Friday, December 4, 2009

In The Mood of Celebration


Yuletide is the name given to the period around Christmas.

The name “Yuletide” comes from the Scandinavians, for whom 'Yultid' was the festival celebrated at the twelfth month. This was the twelfth name of Odin (Jul), who was supposed to come to earth in December, disguised in a hooded cloak. He would sit awhile at the firesides listening to the people, and if there was poverty, he left gifts, usually bread or coins.

On the night of December 20, the god Ingvi Freyr rides over the earth on the back of his shining boar, bringing Light and Love back into the World.

In later years after the influence of Christianity, the god Baldur, then Jesus, was reborn at this festival. Jul signifies the beginning and end of all things, it is the darkest time (shortest hour of daylight) during the year and the brightest hope re-entering the world.
During this festival, the Wild Hunt is at its greatest fervor, and the dead are said to range the Earth in its retinue. The god Wotan (Odin) is the leader of this Wild Ride- charging across the sky on his eight-legged horse, Sleipnir.

In ancient times, Germanic and Norse children would leave their boots out by the hearth on Solstice Eve, filled with hay and sugar, for Sleipnir's journey. In return, Wotan would leave them a gift for their kindness.

In modern times, Sleipnir was changed to a reindeer and the grey-bearded Wotan became the kindly Santa Claus (Father Christmas).

So lets remember that many of the associated Christmas and Yule celebrations actually date back to before Christ and were adopted or altered from their original meanings. Things like Feasting gift giving, pudding, tree decorating(Yggdrasil), father xmas, holly, mistletoe, reindeer, yule logs, hanging stockings up, leaving food out, candles, yule and the 12 days of xmas all are original pagan activities.

Many people today think that Father Christmas is just the British name for Santa Claus. Whilst it is true that Father Christmas and Santa are considered virtually the same today, Father Christmas is a completely different person entirely, with a much longer history.

The earliest Father Christmas appeared during ancient British mid-winter festivals. He wasn't known as Father Christmas then, of course, but as a general pagan figure who represented the coming of spring.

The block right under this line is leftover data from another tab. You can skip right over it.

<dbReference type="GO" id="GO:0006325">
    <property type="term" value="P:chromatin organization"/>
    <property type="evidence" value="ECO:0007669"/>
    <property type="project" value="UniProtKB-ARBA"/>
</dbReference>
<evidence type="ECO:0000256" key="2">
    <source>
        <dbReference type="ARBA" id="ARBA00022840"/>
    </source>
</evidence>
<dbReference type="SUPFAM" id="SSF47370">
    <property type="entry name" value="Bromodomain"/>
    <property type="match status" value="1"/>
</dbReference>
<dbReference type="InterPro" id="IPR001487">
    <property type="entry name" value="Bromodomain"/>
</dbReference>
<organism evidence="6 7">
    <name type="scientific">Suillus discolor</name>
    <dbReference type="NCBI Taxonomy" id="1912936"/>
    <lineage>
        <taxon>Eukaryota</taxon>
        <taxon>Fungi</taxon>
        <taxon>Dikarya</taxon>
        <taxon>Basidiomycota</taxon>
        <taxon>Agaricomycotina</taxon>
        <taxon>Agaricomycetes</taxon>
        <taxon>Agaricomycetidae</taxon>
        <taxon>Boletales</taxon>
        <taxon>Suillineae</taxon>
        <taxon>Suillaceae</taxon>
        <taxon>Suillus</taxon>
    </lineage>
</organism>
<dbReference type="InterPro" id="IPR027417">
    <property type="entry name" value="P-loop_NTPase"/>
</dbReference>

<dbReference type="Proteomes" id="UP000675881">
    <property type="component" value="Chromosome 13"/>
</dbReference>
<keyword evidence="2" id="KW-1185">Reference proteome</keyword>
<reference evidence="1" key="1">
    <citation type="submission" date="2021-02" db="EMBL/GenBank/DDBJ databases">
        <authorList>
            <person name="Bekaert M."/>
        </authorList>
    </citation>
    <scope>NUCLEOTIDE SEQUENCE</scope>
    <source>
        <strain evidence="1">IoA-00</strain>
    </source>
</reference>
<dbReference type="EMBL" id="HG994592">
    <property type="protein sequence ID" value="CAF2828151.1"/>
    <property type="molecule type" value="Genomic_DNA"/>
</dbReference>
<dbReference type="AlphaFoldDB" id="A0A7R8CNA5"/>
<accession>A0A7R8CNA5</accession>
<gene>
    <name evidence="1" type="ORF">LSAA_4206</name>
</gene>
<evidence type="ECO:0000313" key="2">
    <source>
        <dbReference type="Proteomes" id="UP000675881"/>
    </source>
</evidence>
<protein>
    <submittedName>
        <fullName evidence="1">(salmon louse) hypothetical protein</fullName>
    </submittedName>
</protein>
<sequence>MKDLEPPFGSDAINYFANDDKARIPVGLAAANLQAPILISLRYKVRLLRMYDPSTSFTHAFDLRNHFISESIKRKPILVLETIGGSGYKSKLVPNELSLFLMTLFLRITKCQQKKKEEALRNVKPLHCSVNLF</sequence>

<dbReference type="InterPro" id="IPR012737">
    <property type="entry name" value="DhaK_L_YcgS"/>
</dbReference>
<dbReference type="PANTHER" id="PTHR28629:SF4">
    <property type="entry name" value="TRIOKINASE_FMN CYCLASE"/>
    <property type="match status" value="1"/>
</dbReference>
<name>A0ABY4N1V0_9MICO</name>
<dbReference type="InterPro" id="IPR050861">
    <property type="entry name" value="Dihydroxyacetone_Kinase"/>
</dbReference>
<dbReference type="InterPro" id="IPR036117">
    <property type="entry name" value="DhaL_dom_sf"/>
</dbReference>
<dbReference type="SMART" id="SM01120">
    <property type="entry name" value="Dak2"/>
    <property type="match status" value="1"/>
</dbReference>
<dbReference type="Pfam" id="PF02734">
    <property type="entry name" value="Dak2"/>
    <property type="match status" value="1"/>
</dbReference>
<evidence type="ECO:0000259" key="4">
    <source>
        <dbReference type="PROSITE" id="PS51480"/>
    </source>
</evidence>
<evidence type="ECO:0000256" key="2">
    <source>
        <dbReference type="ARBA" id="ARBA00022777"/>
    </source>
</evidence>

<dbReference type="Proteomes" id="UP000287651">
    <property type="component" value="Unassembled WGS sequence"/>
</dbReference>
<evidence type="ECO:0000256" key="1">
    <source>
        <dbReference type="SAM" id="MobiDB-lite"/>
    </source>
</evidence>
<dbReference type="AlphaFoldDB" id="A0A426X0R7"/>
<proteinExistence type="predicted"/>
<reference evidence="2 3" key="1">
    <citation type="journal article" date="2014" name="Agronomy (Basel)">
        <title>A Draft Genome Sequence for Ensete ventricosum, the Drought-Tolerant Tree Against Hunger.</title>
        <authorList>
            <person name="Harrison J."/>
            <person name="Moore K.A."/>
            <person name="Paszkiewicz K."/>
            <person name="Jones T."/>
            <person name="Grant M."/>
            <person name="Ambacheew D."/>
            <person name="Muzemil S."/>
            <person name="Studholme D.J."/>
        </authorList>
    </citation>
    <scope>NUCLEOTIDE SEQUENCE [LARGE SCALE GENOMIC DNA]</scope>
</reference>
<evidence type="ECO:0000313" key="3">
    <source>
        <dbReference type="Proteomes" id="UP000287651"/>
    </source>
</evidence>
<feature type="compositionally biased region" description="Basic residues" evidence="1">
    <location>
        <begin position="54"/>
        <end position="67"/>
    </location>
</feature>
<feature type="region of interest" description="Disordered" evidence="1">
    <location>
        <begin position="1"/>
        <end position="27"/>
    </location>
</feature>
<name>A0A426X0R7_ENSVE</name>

When Britain fell under Saxon rule in the fifth and sixth centuries AD, Father Christmas took on the characteristics of the Saxon Father Time, also known as King Frost or King Winter.

This association was strengthened when the Vikings invaded Britain and brought their own midwinter traditions with them. The 20th through the 31st of December is known as Jultid -- the time when the Norse God Odin takes on the character of Jul, one of his twelve characters, and visits the earth. The name lives on today as Yuletide. During Jultid Odin, a portly, elderly man with a white beard and a long, blue, hooded cloak was said to have ridden through the world on his eight-legged horse Sleipnir, giving gifts to the good and punishments to the bad. Our Father Christmas became fat like Odin and developed the ability to automatically know whether people had been bad or good. Also like Odin, Father Christmas could travel magically and be in lots of places in a short space of time.


In Norse beliefs, a connection to mistletoe is found with the Norse god, Balder. In order to protect him from harm, his father, Odin, and his mother, Frigga, asked the elements and all living beings never to harm Balder.
However, they forgot to ask the mistletoe. Loki, a rival of Balder made an arrow of mistletoe and gave it to Balder’s blind brother, Hoder, to shoot. Loki promised to help Hoder aim the arrow, but he aimed at Balder instead of the target. Thus, Balder was killed.
After the elements tried to restore his life and failed, Balder was restored to life by his mother, whose tears turned into the pearly white berries on the mistletoe. Frigga, rejoicing for her son’s return, forgave the mistletoe and gave it a blessing (in the form of a kiss) for everyone who stands under it.
So hanging mistletoe became a symbol of blessings and good fortune for celebrations.

- Kommano88 at some forum on the net. ;) -